FOR IMMEDIATE RELEASE: Secular government supporters decry Supreme Court decision upholding religious discrimination against LGBTQ customers
(Wed., Sept 17, 2019) Phoenix, Ariz. — The Arizona Supreme Court decided 4-3 yesterday that business owners who cite a conflict of religious belief can be permitted to refuse to serve certain customers. Specifically, the case ruled that the city of Phoenix could not enforce an ordinance which prohibits discrimination in providing products or services at places of public accommodation based on race, color, religion, sex, national origin, marital status, sexual orientation, gender identity or expression, or disability.
The court ruled in favor of two self-described Christian artists at Brush and Nib Studio, saying the City cannot force them to create custom wedding invitations for same-sex couples. The women argued that the ordinance violates their First Amendment and Arizona constitutional rights to religion and free speech.
The women were represented by Scottsdale-based Alliance Defending Freedom (ADF), a legal group which challenges similar laws nationwide, and which is identified as an anti-LGBTQ hate group by the Southern Poverty Law Center.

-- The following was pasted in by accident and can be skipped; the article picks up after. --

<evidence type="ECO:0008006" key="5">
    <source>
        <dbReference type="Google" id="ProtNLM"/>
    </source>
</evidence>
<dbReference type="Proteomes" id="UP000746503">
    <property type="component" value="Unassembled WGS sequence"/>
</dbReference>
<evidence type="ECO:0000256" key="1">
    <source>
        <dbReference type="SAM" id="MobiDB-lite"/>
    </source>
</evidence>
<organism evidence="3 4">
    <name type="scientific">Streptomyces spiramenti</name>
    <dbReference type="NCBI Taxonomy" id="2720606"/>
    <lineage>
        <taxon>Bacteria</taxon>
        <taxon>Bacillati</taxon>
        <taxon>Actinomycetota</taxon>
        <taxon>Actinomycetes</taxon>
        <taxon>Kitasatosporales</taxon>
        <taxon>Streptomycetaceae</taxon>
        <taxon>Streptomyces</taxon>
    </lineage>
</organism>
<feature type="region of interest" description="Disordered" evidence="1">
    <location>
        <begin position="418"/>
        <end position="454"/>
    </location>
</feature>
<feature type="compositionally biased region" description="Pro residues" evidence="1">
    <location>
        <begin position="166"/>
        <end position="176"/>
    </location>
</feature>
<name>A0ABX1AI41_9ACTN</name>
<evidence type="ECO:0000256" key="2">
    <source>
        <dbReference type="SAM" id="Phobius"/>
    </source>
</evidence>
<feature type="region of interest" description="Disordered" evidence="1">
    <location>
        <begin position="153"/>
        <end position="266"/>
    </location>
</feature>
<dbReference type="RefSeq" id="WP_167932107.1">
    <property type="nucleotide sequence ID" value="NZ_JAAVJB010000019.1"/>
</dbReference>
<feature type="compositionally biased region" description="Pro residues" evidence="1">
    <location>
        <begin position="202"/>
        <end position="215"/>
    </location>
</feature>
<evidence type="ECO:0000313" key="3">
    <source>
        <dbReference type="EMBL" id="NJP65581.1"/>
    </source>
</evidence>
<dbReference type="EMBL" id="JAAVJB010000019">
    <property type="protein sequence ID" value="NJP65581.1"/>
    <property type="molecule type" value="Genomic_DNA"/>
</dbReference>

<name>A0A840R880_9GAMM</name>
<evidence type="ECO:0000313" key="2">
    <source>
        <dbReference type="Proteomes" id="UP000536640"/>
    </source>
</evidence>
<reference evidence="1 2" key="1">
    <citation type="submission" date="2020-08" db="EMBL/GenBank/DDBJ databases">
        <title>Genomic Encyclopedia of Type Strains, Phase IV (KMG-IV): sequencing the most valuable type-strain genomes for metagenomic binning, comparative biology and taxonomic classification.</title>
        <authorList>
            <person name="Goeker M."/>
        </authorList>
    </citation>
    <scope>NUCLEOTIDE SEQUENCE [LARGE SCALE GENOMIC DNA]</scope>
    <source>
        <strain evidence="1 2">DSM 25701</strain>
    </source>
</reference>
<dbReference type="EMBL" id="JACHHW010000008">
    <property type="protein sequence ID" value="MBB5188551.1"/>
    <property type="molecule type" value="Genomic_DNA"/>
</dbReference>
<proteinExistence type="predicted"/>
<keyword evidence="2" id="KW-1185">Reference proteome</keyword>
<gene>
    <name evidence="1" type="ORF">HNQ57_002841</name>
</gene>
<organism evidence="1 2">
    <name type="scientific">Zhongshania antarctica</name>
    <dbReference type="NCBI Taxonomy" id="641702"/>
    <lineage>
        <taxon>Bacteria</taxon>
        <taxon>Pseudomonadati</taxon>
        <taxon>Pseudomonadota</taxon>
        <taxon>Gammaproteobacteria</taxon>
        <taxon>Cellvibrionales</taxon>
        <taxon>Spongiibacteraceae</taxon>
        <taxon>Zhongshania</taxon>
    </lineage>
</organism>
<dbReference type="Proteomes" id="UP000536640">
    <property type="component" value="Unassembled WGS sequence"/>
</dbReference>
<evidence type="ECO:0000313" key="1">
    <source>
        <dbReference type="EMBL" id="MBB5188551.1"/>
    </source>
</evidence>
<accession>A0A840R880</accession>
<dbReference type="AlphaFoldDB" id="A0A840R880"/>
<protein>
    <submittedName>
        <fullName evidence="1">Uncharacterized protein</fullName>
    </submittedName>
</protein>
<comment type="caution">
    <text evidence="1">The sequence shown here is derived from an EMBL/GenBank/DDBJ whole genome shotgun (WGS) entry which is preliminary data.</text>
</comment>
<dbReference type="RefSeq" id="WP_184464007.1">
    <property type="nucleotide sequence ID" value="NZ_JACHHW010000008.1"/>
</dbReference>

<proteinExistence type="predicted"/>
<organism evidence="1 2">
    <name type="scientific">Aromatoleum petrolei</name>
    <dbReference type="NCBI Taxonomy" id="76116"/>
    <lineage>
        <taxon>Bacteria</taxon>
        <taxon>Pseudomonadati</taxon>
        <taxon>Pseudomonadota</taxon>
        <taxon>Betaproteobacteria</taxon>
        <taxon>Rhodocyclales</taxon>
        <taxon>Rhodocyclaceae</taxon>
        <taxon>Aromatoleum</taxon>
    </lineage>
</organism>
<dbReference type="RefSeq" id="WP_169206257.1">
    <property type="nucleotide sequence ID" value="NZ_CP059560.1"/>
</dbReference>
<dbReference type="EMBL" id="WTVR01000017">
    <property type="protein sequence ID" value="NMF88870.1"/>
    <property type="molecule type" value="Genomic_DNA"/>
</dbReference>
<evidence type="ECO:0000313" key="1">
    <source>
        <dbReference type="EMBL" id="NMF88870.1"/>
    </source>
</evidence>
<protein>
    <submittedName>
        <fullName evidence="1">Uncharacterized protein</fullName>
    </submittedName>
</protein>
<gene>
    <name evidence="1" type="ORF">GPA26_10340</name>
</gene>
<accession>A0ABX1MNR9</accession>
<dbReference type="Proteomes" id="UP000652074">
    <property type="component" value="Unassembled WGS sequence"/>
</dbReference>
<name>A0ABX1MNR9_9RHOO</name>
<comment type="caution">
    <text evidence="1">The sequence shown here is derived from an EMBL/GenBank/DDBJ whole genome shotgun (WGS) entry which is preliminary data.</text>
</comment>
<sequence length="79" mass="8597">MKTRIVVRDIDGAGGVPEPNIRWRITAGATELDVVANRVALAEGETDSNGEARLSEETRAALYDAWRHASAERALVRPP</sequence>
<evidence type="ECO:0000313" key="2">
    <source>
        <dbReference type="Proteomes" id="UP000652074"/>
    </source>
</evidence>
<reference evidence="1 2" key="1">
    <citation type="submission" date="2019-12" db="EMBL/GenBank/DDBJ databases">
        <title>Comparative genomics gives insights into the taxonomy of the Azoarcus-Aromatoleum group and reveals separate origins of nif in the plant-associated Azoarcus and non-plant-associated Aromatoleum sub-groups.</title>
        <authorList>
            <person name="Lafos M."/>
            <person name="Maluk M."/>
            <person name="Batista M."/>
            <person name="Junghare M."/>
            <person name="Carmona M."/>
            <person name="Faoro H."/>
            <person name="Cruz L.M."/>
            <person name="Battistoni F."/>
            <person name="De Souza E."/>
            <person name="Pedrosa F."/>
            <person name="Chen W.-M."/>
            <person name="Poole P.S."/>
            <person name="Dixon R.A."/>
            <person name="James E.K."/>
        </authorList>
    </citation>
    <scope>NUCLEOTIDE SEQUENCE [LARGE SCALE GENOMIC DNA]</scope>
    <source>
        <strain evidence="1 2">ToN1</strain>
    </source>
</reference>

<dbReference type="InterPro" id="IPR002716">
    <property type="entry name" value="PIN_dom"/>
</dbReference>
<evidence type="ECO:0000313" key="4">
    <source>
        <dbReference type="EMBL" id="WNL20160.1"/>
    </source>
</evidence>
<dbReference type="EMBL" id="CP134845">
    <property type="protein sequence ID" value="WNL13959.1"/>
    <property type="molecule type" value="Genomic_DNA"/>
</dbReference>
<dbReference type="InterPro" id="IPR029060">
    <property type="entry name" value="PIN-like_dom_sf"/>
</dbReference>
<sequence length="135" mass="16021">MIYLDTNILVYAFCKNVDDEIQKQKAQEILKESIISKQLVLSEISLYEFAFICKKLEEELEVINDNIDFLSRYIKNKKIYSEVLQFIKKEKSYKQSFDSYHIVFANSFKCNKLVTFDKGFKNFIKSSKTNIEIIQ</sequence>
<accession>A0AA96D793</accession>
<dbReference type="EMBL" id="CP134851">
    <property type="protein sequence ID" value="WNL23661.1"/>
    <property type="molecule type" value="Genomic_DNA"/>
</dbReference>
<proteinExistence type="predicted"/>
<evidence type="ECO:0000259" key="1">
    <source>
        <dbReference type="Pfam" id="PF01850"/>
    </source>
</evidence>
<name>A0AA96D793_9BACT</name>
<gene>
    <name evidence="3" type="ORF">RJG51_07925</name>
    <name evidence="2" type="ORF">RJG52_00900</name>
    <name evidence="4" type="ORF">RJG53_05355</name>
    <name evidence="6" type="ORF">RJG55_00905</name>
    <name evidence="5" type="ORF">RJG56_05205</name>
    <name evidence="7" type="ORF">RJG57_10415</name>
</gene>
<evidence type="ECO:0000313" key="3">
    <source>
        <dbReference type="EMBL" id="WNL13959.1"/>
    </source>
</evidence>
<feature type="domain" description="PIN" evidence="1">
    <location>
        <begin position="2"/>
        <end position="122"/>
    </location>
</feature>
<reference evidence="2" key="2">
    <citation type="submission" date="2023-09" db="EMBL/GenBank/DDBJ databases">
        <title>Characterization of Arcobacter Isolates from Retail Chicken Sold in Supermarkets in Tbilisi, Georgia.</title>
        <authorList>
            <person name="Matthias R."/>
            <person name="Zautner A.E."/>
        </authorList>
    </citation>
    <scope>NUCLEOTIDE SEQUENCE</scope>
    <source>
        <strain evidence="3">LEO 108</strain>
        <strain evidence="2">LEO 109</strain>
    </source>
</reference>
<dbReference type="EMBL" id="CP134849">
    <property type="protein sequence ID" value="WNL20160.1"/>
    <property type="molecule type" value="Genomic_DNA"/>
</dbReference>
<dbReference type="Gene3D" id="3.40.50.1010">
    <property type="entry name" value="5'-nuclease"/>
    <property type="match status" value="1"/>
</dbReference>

Per attorney and Secular Coalition for Arizona board member Dianne Post: “As the court said in Washington v. Arlene’s Flowers, it’s not about cakes or flowers—or in this case, invitations— any more than the sit-ins in the south in the 1960s were about sandwiches and soda. This is about equality and fairness. Movements toward theocracy betray American values and the Constitution.
“How do we know a person is actually motivated by a sincere religious belief rather than ignorance or bigotry? What’s really happening here is an effort to give special privileges to a narrow segment of Christians while stigmatizing other groups and refusing them the constitutional protection of the 14th Amendment— that all citizens shall not be denied equal rights under the law. This is clearly a political decision based on Christian nationalism, accomplished by the court-packing plan of Governor Ducey. Rather than engage the issue, the court has chosen to see, hear, and speak no evil in the face of evil standing in front of them.”
Legal experts have anticipated a challenge like this returning to the U.S. Supreme Court since the ADF represented a Colorado baker facing penalty under that state’s anti-discrimination law in 2018.